9. Also not about Congo specifically, but still: I love my job. I don’t know how else to say it – I love my job. I work in a place that supports everyone, not just me and the rest of our amazing staff, but the entire community to work towards a better and more peaceful world. How many people can say that? Thank you Rabbi Schulweis and Janice for building an amazing organization, and Tzivia for giving me the opportunity to do this work. I am aware of how lucky I am.
10. Last, but definitely not least: Goats. They’re everywhere – tied up in fields, grazing on the mountainside and, best of all, being led down the road by a rope like little dogs. If my wonderful husband lets me, and doesn’t think our dogs would be terrorized, I think we should get one.
All of this is to say that Congo is a beautiful, curious, fascinating place. The Congolese people are strong and do not deserve (as if anyone would) to be preyed upon – and certainly not in the brutal and intensely destructive way that this conflict has progressed in the last twelve years. With the right mobilization and enough noise, we have every opportunity to help Congo and the Congolese move towards a more just, free and peaceful society that can begin the important work of recovery.
November 15, 2009 | 6:24 pm
Posted by Tom Tugend
Steven F. Windmueller, a prominent figure in Jewish communal and academic life, will retire as the Los Angels campus dean of the Reform movement’s Hebrew Union College-Jewish Institute of Religion as of next July 1.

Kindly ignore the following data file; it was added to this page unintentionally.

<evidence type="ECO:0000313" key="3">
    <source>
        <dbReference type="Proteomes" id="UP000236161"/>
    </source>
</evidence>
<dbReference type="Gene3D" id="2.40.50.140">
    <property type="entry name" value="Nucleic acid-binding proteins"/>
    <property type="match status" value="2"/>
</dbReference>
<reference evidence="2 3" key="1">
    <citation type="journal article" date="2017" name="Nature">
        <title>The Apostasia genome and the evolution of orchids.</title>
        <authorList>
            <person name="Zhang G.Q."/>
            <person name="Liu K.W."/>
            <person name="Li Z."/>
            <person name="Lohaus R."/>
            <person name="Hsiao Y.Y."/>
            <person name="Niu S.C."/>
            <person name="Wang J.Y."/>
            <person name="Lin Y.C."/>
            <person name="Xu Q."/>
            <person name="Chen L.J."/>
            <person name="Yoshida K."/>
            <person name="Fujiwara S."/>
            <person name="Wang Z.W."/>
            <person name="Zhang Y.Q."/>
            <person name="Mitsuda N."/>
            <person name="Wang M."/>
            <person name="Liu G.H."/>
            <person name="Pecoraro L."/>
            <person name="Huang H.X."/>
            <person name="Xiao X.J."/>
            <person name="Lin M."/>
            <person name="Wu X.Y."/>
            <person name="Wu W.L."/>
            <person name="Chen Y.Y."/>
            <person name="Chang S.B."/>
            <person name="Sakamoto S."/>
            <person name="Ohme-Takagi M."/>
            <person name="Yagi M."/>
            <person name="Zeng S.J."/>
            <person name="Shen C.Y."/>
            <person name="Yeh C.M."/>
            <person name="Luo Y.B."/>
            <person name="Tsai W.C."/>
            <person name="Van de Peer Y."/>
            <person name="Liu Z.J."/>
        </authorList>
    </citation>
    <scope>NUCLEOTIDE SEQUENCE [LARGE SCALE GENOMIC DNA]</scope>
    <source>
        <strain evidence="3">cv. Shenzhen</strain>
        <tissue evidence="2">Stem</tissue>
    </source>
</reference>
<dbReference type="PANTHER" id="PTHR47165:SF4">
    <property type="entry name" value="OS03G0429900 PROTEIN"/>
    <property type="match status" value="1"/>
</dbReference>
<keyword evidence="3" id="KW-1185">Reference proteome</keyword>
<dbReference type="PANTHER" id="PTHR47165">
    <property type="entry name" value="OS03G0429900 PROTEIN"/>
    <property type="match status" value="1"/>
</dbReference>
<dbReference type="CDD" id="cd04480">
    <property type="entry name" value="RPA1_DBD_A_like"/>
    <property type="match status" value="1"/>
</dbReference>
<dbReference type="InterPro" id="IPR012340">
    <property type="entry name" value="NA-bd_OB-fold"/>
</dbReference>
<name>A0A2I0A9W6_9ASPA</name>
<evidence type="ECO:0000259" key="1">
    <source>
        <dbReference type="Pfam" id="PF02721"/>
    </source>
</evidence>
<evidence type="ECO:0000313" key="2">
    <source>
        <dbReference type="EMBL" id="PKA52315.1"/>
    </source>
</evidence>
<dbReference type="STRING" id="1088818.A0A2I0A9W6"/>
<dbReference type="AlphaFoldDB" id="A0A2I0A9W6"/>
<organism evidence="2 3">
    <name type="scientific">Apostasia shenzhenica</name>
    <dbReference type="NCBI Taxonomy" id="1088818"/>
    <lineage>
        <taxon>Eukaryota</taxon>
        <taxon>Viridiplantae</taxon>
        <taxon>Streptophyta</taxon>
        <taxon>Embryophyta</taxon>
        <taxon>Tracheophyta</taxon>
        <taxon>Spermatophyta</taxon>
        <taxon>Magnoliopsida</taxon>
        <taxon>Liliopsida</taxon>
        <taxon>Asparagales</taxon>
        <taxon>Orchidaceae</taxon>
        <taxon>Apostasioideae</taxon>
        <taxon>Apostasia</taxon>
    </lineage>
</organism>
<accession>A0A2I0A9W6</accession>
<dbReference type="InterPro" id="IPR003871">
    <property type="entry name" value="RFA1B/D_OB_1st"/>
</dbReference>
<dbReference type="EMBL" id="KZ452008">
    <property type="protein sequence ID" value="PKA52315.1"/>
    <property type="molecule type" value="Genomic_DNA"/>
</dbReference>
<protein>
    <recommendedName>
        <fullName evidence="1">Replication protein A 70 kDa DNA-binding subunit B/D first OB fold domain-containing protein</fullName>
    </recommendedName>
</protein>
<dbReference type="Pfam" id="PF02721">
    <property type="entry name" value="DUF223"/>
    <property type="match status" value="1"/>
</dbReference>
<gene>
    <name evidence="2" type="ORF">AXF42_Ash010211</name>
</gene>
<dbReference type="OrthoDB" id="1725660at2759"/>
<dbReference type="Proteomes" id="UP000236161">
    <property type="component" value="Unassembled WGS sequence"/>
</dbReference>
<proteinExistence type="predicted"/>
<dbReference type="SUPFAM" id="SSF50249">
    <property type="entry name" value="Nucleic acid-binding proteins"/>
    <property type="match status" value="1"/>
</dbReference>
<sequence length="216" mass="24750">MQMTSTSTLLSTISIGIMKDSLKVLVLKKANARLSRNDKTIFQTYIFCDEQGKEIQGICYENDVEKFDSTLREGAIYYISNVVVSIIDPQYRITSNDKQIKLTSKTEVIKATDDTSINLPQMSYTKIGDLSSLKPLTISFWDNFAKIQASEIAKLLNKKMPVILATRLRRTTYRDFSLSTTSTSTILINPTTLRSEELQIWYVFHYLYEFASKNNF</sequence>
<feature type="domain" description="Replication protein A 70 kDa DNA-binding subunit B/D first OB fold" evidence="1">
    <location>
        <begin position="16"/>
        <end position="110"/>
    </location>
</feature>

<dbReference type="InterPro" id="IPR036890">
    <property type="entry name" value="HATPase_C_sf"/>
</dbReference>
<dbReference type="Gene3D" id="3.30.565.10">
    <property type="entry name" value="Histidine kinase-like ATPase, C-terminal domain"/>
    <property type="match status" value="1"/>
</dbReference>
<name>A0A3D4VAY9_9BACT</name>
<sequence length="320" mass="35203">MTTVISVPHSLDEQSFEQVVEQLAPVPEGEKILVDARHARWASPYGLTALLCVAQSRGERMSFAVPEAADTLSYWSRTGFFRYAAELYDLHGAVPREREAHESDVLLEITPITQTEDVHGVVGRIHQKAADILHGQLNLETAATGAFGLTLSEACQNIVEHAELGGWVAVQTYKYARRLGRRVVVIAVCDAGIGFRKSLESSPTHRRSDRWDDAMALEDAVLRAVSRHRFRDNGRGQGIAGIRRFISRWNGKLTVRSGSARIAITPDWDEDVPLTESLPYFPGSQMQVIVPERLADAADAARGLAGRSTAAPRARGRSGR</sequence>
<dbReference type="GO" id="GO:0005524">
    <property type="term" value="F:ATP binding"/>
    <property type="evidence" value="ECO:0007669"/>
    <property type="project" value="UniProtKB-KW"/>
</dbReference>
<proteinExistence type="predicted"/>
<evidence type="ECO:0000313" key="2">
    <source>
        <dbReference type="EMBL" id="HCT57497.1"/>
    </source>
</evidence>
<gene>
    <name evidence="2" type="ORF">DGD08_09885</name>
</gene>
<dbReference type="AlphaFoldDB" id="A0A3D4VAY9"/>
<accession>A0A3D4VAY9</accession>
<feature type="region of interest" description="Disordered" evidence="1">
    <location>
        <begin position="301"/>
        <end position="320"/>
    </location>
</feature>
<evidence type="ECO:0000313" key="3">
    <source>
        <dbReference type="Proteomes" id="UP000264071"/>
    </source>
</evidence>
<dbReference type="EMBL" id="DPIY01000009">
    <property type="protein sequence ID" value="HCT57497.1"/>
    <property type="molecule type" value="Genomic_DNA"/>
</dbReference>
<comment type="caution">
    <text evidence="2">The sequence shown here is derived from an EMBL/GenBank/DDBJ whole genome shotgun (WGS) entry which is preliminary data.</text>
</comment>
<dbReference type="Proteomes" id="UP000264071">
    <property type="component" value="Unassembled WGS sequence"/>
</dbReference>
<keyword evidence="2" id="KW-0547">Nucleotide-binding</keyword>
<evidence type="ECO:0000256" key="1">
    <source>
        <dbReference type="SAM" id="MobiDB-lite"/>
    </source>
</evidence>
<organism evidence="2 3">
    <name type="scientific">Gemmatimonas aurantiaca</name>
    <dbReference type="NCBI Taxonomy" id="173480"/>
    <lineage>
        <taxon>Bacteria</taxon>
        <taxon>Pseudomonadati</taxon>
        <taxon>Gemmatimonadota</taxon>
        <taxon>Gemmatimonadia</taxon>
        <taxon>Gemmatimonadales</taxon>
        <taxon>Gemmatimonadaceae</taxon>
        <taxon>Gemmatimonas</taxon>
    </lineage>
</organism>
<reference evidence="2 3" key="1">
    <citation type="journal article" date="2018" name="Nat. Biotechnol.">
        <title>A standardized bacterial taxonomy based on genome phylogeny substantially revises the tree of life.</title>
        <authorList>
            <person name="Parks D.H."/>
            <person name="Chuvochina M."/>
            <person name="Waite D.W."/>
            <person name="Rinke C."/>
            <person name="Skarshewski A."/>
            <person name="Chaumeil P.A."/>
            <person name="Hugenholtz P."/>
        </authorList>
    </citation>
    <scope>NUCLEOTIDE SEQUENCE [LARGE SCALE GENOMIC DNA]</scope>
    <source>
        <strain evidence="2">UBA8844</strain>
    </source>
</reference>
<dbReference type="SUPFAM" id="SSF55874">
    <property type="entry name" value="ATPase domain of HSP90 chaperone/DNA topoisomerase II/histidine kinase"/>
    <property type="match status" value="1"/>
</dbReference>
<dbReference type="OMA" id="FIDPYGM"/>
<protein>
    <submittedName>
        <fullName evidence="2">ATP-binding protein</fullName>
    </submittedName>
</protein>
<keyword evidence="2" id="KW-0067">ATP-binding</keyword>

The announcement was made by Rabbi David Ellenson, president of the four-campus institution, who also named Joshua Holo as the succeeding dean.
However, Windmueller, who took over the deanship on an “interim” basis three years ago, said he will continue fulltime as professor and incumbent of the Alfred Gottschalk Chair in Jewish Communal Service.
Windmueller, 67, joined the HUC-JIR faculty in 1995, following 10 years as director of the Jewish Federation’s Community Relations Committee.
Ellenson praised Windmueller’s contributions in advancing the Los Angeles campus’ academic, rabbinical, research and communal service programs, the relationship with USC and in creating the Center for Muslim-Jewish Engagement.
He has also strengthened the campus ties with its board of overseers and philanthropic supporters, Ellenson said.
Holo, an authority on the social and intellectual life of medieval Jewry in the Christian Mediterranean, is currently the director of the Loucheim School of Judaic Studies, which provides instruction to more than 600 USC undergraduates each year.